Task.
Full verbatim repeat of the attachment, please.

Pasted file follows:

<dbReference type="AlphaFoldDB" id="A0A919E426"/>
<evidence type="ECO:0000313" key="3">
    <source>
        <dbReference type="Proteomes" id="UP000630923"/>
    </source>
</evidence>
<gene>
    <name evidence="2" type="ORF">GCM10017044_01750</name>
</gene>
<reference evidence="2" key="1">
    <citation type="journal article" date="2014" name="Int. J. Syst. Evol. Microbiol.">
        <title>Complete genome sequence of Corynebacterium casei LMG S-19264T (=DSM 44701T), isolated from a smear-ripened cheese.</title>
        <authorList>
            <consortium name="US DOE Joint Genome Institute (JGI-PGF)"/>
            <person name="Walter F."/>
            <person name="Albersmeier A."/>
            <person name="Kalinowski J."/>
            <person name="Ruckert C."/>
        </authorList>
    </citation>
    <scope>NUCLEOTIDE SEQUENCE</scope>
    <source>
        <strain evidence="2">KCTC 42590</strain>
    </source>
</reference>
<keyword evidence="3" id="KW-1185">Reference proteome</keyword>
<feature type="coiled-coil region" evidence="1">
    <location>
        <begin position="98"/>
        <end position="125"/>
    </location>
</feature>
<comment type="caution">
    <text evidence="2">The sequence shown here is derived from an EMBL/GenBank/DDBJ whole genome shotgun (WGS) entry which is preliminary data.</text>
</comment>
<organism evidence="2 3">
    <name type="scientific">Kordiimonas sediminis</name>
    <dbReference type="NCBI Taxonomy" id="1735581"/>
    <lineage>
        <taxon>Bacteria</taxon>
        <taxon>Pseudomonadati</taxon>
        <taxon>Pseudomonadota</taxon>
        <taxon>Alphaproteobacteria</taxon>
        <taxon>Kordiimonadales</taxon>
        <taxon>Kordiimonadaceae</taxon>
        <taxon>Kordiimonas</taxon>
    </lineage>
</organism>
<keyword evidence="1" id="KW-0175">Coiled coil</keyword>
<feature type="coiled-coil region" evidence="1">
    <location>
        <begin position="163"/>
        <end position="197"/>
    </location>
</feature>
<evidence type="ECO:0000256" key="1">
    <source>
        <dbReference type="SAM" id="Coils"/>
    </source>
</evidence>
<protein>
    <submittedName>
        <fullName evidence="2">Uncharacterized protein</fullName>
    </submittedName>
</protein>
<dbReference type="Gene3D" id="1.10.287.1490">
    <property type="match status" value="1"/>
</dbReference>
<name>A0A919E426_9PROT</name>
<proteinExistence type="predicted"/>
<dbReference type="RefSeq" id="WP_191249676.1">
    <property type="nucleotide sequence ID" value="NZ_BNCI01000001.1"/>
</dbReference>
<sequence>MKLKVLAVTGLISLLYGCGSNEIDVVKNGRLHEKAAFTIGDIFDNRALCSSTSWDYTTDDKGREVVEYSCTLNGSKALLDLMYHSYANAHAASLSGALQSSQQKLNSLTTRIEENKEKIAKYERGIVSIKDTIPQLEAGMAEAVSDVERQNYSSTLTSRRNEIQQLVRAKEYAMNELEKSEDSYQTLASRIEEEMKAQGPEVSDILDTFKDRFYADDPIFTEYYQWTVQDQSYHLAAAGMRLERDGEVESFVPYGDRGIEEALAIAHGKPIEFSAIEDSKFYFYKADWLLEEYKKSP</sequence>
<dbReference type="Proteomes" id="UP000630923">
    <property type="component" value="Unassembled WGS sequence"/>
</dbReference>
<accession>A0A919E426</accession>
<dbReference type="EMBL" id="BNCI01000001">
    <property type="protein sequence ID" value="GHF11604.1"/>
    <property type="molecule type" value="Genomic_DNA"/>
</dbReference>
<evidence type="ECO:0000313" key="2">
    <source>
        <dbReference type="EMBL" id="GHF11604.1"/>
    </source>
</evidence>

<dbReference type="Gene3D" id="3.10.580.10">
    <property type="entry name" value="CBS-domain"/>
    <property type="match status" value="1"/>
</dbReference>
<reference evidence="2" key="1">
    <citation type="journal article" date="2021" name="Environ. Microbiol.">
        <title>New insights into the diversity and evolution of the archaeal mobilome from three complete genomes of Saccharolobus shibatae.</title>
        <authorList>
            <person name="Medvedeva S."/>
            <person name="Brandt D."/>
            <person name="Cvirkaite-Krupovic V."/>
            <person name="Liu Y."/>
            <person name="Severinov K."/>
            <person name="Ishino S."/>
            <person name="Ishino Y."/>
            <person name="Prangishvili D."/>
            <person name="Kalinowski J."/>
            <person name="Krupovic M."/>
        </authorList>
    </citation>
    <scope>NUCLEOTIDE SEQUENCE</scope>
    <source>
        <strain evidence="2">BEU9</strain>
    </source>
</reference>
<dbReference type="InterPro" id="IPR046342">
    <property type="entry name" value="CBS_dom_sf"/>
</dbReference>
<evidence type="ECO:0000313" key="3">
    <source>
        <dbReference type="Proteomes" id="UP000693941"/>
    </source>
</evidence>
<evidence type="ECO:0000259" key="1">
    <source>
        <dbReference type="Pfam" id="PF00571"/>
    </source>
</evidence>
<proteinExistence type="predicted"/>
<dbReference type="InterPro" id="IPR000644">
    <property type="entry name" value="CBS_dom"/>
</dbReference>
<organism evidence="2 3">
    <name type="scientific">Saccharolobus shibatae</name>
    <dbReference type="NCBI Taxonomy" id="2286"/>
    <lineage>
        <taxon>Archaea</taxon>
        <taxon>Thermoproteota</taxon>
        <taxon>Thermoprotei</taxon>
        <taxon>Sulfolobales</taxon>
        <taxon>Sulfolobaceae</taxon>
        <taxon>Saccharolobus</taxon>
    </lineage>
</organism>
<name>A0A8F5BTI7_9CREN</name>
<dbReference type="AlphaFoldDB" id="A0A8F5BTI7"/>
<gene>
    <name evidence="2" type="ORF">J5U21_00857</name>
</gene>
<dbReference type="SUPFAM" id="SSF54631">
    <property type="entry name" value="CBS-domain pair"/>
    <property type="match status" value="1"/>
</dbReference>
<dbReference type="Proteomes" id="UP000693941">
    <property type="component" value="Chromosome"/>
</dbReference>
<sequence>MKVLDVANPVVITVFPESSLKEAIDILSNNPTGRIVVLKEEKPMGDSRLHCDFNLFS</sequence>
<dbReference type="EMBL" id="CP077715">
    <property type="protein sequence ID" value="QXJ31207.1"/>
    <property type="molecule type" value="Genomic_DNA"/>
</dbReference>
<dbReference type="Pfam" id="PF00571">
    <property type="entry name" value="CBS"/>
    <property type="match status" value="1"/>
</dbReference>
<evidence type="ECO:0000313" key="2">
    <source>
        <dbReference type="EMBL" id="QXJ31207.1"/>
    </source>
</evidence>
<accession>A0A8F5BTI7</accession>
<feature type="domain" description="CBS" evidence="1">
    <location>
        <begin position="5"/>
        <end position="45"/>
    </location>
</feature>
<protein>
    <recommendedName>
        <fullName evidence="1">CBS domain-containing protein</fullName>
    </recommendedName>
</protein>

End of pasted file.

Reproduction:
<dbReference type="AlphaFoldDB" id="A0A919E426"/>
<evidence type="ECO:0000313" key="3">
    <source>
        <dbReference type="Proteomes" id="UP000630923"/>
    </source>
</evidence>
<gene>
    <name evidence="2" type="ORF">GCM10017044_01750</name>
</gene>
<reference evidence="2" key="1">
    <citation type="journal article" date="2014" name="Int. J. Syst. Evol. Microbiol.">
        <title>Complete genome sequence of Corynebacterium casei LMG S-19264T (=DSM 44701T), isolated from a smear-ripened cheese.</title>
        <authorList>
            <consortium name="US DOE Joint Genome Institute (JGI-PGF)"/>
            <person name="Walter F."/>
            <person name="Albersmeier A."/>
            <person name="Kalinowski J."/>
            <person name="Ruckert C."/>
        </authorList>
    </citation>
    <scope>NUCLEOTIDE SEQUENCE</scope>
    <source>
        <strain evidence="2">KCTC 42590</strain>
    </source>
</reference>
<keyword evidence="3" id="KW-1185">Reference proteome</keyword>
<feature type="coiled-coil region" evidence="1">
    <location>
        <begin position="98"/>
        <end position="125"/>
    </location>
</feature>
<comment type="caution">
    <text evidence="2">The sequence shown here is derived from an EMBL/GenBank/DDBJ whole genome shotgun (WGS) entry which is preliminary data.</text>
</comment>
<organism evidence="2 3">
    <name type="scientific">Kordiimonas sediminis</name>
    <dbReference type="NCBI Taxonomy" id="1735581"/>
    <lineage>
        <taxon>Bacteria</taxon>
        <taxon>Pseudomonadati</taxon>
        <taxon>Pseudomonadota</taxon>
        <taxon>Alphaproteobacteria</taxon>
        <taxon>Kordiimonadales</taxon>
        <taxon>Kordiimonadaceae</taxon>
        <taxon>Kordiimonas</taxon>
    </lineage>
</organism>
<keyword evidence="1" id="KW-0175">Coiled coil</keyword>
<feature type="coiled-coil region" evidence="1">
    <location>
        <begin position="163"/>
        <end position="197"/>
    </location>
</feature>
<evidence type="ECO:0000256" key="1">
    <source>
        <dbReference type="SAM" id="Coils"/>
    </source>
</evidence>
<protein>
    <submittedName>
        <fullName evidence="2">Uncharacterized protein</fullName>
    </submittedName>
</protein>
<dbReference type="Gene3D" id="1.10.287.1490">
    <property type="match status" value="1"/>
</dbReference>
<name>A0A919E426_9PROT</name>
<proteinExistence type="predicted"/>
<dbReference type="RefSeq" id="WP_191249676.1">
    <property type="nucleotide sequence ID" value="NZ_BNCI01000001.1"/>
</dbReference>
<sequence>MKLKVLAVTGLISLLYGCGSNEIDVVKNGRLHEKAAFTIGDIFDNRALCSSTSWDYTTDDKGREVVEYSCTLNGSKALLDLMYHSYANAHAASLSGALQSSQQKLNSLTTRIEENKEKIAKYERGIVSIKDTIPQLEAGMAEAVSDVERQNYSSTLTSRRNEIQQLVRAKEYAMNELEKSEDSYQTLASRIEEEMKAQGPEVSDILDTFKDRFYADDPIFTEYYQWTVQDQSYHLAAAGMRLERDGEVESFVPYGDRGIEEALAIAHGKPIEFSAIEDSKFYFYKADWLLEEYKKSP</sequence>
<dbReference type="Proteomes" id="UP000630923">
    <property type="component" value="Unassembled WGS sequence"/>
</dbReference>
<accession>A0A919E426</accession>
<dbReference type="EMBL" id="BNCI01000001">
    <property type="protein sequence ID" value="GHF11604.1"/>
    <property type="molecule type" value="Genomic_DNA"/>
</dbReference>
<evidence type="ECO:0000313" key="2">
    <source>
        <dbReference type="EMBL" id="GHF11604.1"/>
    </source>
</evidence>

<dbReference type="Gene3D" id="3.10.580.10">
    <property type="entry name" value="CBS-domain"/>
    <property type="match status" value="1"/>
</dbReference>
<reference evidence="2" key="1">
    <citation type="journal article" date="2021" name="Environ. Microbiol.">
        <title>New insights into the diversity and evolution of the archaeal mobilome from three complete genomes of Saccharolobus shibatae.</title>
        <authorList>
            <person name="Medvedeva S."/>
            <person name="Brandt D."/>
            <person name="Cvirkaite-Krupovic V."/>
            <person name="Liu Y."/>
            <person name="Severinov K."/>
            <person name="Ishino S."/>
            <person name="Ishino Y."/>
            <person name="Prangishvili D."/>
            <person name="Kalinowski J."/>
            <person name="Krupovic M."/>
        </authorList>
    </citation>
    <scope>NUCLEOTIDE SEQUENCE</scope>
    <source>
        <strain evidence="2">BEU9</strain>
    </source>
</reference>
<dbReference type="InterPro" id="IPR046342">
    <property type="entry name" value="CBS_dom_sf"/>
</dbReference>
<evidence type="ECO:0000313" key="3">
    <source>
        <dbReference type="Proteomes" id="UP000693941"/>
    </source>
</evidence>
<evidence type="ECO:0000259" key="1">
    <source>
        <dbReference type="Pfam" id="PF00571"/>
    </source>
</evidence>
<proteinExistence type="predicted"/>
<dbReference type="InterPro" id="IPR000644">
    <property type="entry name" value="CBS_dom"/>
</dbReference>
<organism evidence="2 3">
    <name type="scientific">Saccharolobus shibatae</name>
    <dbReference type="NCBI Taxonomy" id="2286"/>
    <lineage>
        <taxon>Archaea</taxon>
        <taxon>Thermoproteota</taxon>
        <taxon>Thermoprotei</taxon>
        <taxon>Sulfolobales</taxon>
        <taxon>Sulfolobaceae</taxon>
        <taxon>Saccharolobus</taxon>
    </lineage>
</organism>
<name>A0A8F5BTI7_9CREN</name>
<dbReference type="AlphaFoldDB" id="A0A8F5BTI7"/>
<gene>
    <name evidence="2" type="ORF">J5U21_00857</name>
</gene>
<dbReference type="SUPFAM" id="SSF54631">
    <property type="entry name" value="CBS-domain pair"/>
    <property type="match status" value="1"/>
</dbReference>
<dbReference type="Proteomes" id="UP000693941">
    <property type="component" value="Chromosome"/>
</dbReference>
<sequence>MKVLDVANPVVITVFPESSLKEAIDILSNNPTGRIVVLKEEKPMGDSRLHCDFNLFS</sequence>
<dbReference type="EMBL" id="CP077715">
    <property type="protein sequence ID" value="QXJ31207.1"/>
    <property type="molecule type" value="Genomic_DNA"/>
</dbReference>
<dbReference type="Pfam" id="PF00571">
    <property type="entry name" value="CBS"/>
    <property type="match status" value="1"/>
</dbReference>
<evidence type="ECO:0000313" key="2">
    <source>
        <dbReference type="EMBL" id="QXJ31207.1"/>
    </source>
</evidence>
<accession>A0A8F5BTI7</accession>
<feature type="domain" description="CBS" evidence="1">
    <location>
        <begin position="5"/>
        <end position="45"/>
    </location>
</feature>
<protein>
    <recommendedName>
        <fullName evidence="1">CBS domain-containing protein</fullName>
    </recommendedName>
</protein>